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The Road to Resilience: Failure, Recovery, and Recovery Again

Tuesday, November 19, 2019
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It would be an understatement to suggest that leaders face significant challenges in today’s complex world. Consider the tasks of balancing a strategic focus on mission and vision, ensuring organizational growth, and staying abreast of the latest industry trends. Additionally, leaders must navigate change, make sound decisions, and nurture organizational environments marked by engagement and innovation.

And sometimes we fail.

Failure has a unique status in American society and the human psyche. From an early age, we are reminded of the importance of succeeding and not failing. We dreaded the feared F on a paper when we were in school. We are conditioned not to accept failure but to succeed at all costs. In the workplace, failure is often accompanied by an admonishment not to let it happen again, followed by a written report ensuring corrective action. Harvard professor Amy Edmondson famously asks leaders to consider how many failures in their organizations are truly blameworthy compared to failures that are simply treated as blameworthy. Unfortunately, we excel in the latter. Indeed, our obsession with failure is significant.

When we err as leaders—and we do—we face all the organizational and cultural implications of failure. This is precisely when we must turn to our own resilience.

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Resilience is a crucial trait among leaders. It allows us to maintain a balanced perspective even when the complex world around us swirls mercilessly. Resilience allows for better decision making, sustained personal growth, and the ability to bounce back with fierce resolve.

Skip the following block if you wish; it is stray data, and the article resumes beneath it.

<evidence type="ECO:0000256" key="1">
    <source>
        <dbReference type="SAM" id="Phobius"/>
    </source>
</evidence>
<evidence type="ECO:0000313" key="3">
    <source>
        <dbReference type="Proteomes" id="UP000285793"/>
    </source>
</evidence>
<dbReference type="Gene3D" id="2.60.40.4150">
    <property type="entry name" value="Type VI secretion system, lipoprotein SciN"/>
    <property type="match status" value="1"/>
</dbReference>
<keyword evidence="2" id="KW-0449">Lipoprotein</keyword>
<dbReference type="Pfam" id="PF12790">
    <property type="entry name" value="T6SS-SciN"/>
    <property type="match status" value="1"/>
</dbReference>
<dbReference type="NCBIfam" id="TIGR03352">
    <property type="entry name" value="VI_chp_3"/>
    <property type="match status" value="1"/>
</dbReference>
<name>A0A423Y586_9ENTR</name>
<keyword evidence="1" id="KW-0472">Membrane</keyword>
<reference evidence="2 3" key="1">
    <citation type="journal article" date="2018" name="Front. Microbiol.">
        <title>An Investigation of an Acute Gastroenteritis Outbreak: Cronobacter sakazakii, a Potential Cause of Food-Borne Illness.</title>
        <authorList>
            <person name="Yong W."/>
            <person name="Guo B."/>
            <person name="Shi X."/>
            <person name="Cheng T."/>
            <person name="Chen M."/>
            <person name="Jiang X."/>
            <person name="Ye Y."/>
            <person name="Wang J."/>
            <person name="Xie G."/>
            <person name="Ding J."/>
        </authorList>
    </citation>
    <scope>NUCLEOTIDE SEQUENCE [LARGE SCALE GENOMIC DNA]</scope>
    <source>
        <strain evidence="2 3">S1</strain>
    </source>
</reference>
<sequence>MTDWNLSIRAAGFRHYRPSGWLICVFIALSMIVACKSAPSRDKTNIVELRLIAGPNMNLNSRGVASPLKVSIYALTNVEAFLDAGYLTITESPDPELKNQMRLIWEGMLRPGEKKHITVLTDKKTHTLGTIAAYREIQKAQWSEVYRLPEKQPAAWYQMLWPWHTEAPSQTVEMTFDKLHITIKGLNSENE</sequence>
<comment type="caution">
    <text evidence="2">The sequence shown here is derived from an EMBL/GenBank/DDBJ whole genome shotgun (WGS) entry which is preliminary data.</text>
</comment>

Snyder and Lopez, in their 2002 Handbook of Positive Psychology, suggest that resilience is one of four capacities that make up one’s psychological capital. In addition to hope, optimism, and self-efficacy, resilience rounds out the productive capacities of human beings that allow them to thrive and grow. When leaders are resilient, they become more adaptable and are able to assess situations from unique perspectives. This opens up avenues to decisions that might have been hidden before. Resilient leaders also exhibit extraordinary confidence. Not only are they willing to admit mistakes and grow, they are self-assured that they will ultimately be successful.

The good news is we all have an inherent resilience. The bad news is that some struggle to tap into resilience when conditions warrant. Consider asking yourself these questions:

  • Do I worry about asking others for help when I need it?
  • Do I get needlessly sidetracked when I encounter difficulty in an assignment?
  • Do I struggle with change and uncertainty?
  • Do I get down on myself?
  • Do I learn from my mistakes, or do I allow them to bog me down?
  • Do I get stressed easily?

If the answer to any of the above is yes, you may have just uncovered a pathway to building more resilience. But how does one get there. The secrets are quite simple.

  • Be Authentic: How many times have we seen this in recent leadership literature? Authenticity is the foundation for not only understanding self but also being able to connect readily with others. Yet still, finding our authentic self can, at times, be challenging. It requires us to expose some of our most vulnerable weaknesses.
  • Opt for a Learning Mind: Unfortunately, when we fail, we sometimes slip into neurological survival mode. This is perfectly natural but not terribly productive. By adopting a learning mindset, resilient leaders are able to grow from failure by seeking out new information and pathways forward.
  • Don’t Go at It Alone. Resilient leaders know better than others that it is not possible to go solo. Today’s world has far too much complexity and speed of change to allow such an endeavor. Build strong social and professional networks and take comfort in seeking advice.

Resiliency is not for the faint of heart. It requires resolve, courage, and risk-taking—and far from the historically negative vibe to which it has been linked.

About the Author

Patrick Malone is director of Key Executive Leadership Programs at American University in Washington, D.C. He is a frequent guest lecturer on leadership and organizational dynamics and has extensive experience working with government leaders. Patrick’s research, teaching, and scholarship include work in public sector leadership, executive problem solving, organizational analysis, ethics, and public administration and policy. He is a retired navy captain, having spent 22 years in a number of senior leadership and policy roles.

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